Movie Review ~ Headhunters (Hodejegerne)

 

The Facts:

Synopsis: An accomplished headhunter risks everything to obtain a valuable painting owned by a former mercenary.

Stars: Aksel Hennie, Synnøve Macody Lund, Nikolaj Coster-Waldau

Director: Morten Tyldum

Rated: R

Running Length: 100 minutes

Random Crew Highlight:  Focus Puller ~ Eirik Holst Aagård

TMMM Score: (8/10)

Review: Now that Sweden’s The Girl with the Dragon Tattoo trilogy has been published and the movie versions are getting released, it’s time to look at the works of another Nordic author that’s been a hot commodity in Norway.  It’s safe to say that Tattoo’s late author, Stieg Larsson, paved the way a bit for Norwegian Jo Nesbø’s crime novels to get some visibility in the US.  Tapping into that same chilly vein, Nesbø has a knack for creating stories with flawed characters you reluctantly root for.  While some may think that Nesbø’s bestseller “The Snowman” may have been the film we’d see it’s actually the older Headhunters that’s seeing the light of the silver screen first.

At its core, Headhunters has a fairly routine set-up filled with the requisite double/triple crosses, femme fatales, and a decent amount of bloodletting.  What sets this Norwegian produced film apart from your direct to video fare is a healthy set of twists to what you expect that keeps you on edge and unprepared for what’s coming next.  Adding a layer of comedy to the mix is one of those unexpected delights that feels totally right even though a times its so wrong.  There’s an outhouse set-up that had the audience roaring at the same time they were ‘ew-ing’…it’s pretty brilliant.  Foreign films aren’t afraid to take their violence to the extreme and there are several stomach churning moments that led me to involuntarily avert my eyes. 

Now you may read that last sentence and it could be a deal breaker for you – please, don’t let it be.  Headhunters is one of the better movies I’ve seen in 2012 and boasts terrific performances under the watchful eye of a director that knows what he’s doing.  It’s a technically grand film with impressive cinematography and a dynamite score that is in perfect harmony with what is developing onscreen.  Even when you think that the film can’t possibly untangle itself from the web its weaving it manages to do so without apology or resorting to a cheap payoff. 

Right from the start the movie has to win us over because our lead hero (Hennie) is actually a not very nice guy.  A seemingly bland headhunter by trade but art-thief in practice he’s got a comfortable life with a stunner of a wife (glamazon newcomer Macody Lund).  With mounting bills and a lifestyle to support he’s out for one big score and he sees possibility when Clas Greve (Coster-Waldau from Game of Thrones) arrives on the scene.  But Greve has some, um, grave secrets that are unearthed and that’s all I’ll say because to give away more would expose some plot turns too interesting to spoil.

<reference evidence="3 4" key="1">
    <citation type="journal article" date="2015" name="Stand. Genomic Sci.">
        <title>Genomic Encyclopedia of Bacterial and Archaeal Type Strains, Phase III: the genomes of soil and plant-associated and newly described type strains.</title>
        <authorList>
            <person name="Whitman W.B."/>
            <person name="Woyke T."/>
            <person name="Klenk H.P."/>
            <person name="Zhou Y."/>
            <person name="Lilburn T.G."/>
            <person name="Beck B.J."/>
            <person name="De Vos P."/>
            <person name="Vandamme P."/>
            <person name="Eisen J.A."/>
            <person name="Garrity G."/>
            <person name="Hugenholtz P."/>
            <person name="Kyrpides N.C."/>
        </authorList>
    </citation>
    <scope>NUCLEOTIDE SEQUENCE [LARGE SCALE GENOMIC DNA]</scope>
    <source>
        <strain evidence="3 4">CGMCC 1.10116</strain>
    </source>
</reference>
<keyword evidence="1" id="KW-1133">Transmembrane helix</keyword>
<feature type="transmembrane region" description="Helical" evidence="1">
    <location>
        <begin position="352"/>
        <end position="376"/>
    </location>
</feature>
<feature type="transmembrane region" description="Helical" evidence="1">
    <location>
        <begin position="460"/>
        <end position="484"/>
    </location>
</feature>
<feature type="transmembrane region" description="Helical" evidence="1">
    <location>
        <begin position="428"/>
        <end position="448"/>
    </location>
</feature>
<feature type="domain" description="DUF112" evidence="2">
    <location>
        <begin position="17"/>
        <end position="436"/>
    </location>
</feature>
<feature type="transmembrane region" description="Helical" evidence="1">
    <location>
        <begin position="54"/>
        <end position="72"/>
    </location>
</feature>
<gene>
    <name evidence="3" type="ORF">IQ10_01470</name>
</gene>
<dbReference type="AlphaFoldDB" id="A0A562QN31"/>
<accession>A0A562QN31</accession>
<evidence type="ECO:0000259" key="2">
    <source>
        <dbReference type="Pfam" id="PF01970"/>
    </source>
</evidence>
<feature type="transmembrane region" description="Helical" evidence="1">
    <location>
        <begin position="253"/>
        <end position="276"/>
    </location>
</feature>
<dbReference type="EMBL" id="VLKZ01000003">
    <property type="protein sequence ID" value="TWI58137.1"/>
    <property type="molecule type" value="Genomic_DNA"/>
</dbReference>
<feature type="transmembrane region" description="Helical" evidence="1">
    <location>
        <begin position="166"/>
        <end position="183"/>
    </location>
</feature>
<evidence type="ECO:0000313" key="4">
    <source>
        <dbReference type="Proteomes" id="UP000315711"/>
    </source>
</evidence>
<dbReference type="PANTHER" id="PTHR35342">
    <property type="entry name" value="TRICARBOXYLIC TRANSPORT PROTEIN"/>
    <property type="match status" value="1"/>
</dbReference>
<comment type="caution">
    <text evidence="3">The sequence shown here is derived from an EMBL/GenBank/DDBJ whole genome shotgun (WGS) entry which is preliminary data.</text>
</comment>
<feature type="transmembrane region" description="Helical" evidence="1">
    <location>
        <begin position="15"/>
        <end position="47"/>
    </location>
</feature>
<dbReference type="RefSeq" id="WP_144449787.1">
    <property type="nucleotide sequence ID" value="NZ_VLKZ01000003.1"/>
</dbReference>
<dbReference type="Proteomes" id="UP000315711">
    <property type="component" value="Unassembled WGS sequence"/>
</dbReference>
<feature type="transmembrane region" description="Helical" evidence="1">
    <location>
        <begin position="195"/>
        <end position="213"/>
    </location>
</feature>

Even though a remake is (naturally) in the works be the cool person in your office and see the original now.  Subtitles in Norwegian will keep you busy reading as you watch the events develop on screen but try to keep up because this film waits for no man (or woman).  Once the film takes off about thirty minutes in it doesn’t give you a chance to breathe — cars crash, heads roll, secrets are reveled, and more than a little blood is spilled.  It’s a first rate thriller that proves you don’t need a dragon tattoo to create sparks. 

The Silver Bullet ~ “Headhunters” (Hodejegerne) Trailer

Synopsis: An accomplished headhunter risks everything to obtain a valuable painting owned by a former mercenary.

Release Date:  April 27, 2012

Thoughts: Jo Nesbø has made a splash here recently with his gritty Nordic thrillers. Undeniably helped by the success of Steig Larson’s Dragon Tattoo trilogy, Nesbø was already fairly well known to Swedish readers and now US audiences are getting a taste of the film version of one of his books.  While likely headed for an American remake, I’ll be sure to track this one down as it looks right up my alley.  I appreciate the reserve this film treatment seems to take on a tale that could have been quite ordinary.  Even though I’m not familiar with the novel on which it is based, knowing Nesbø more than a little blood and guts will be spilled along the way.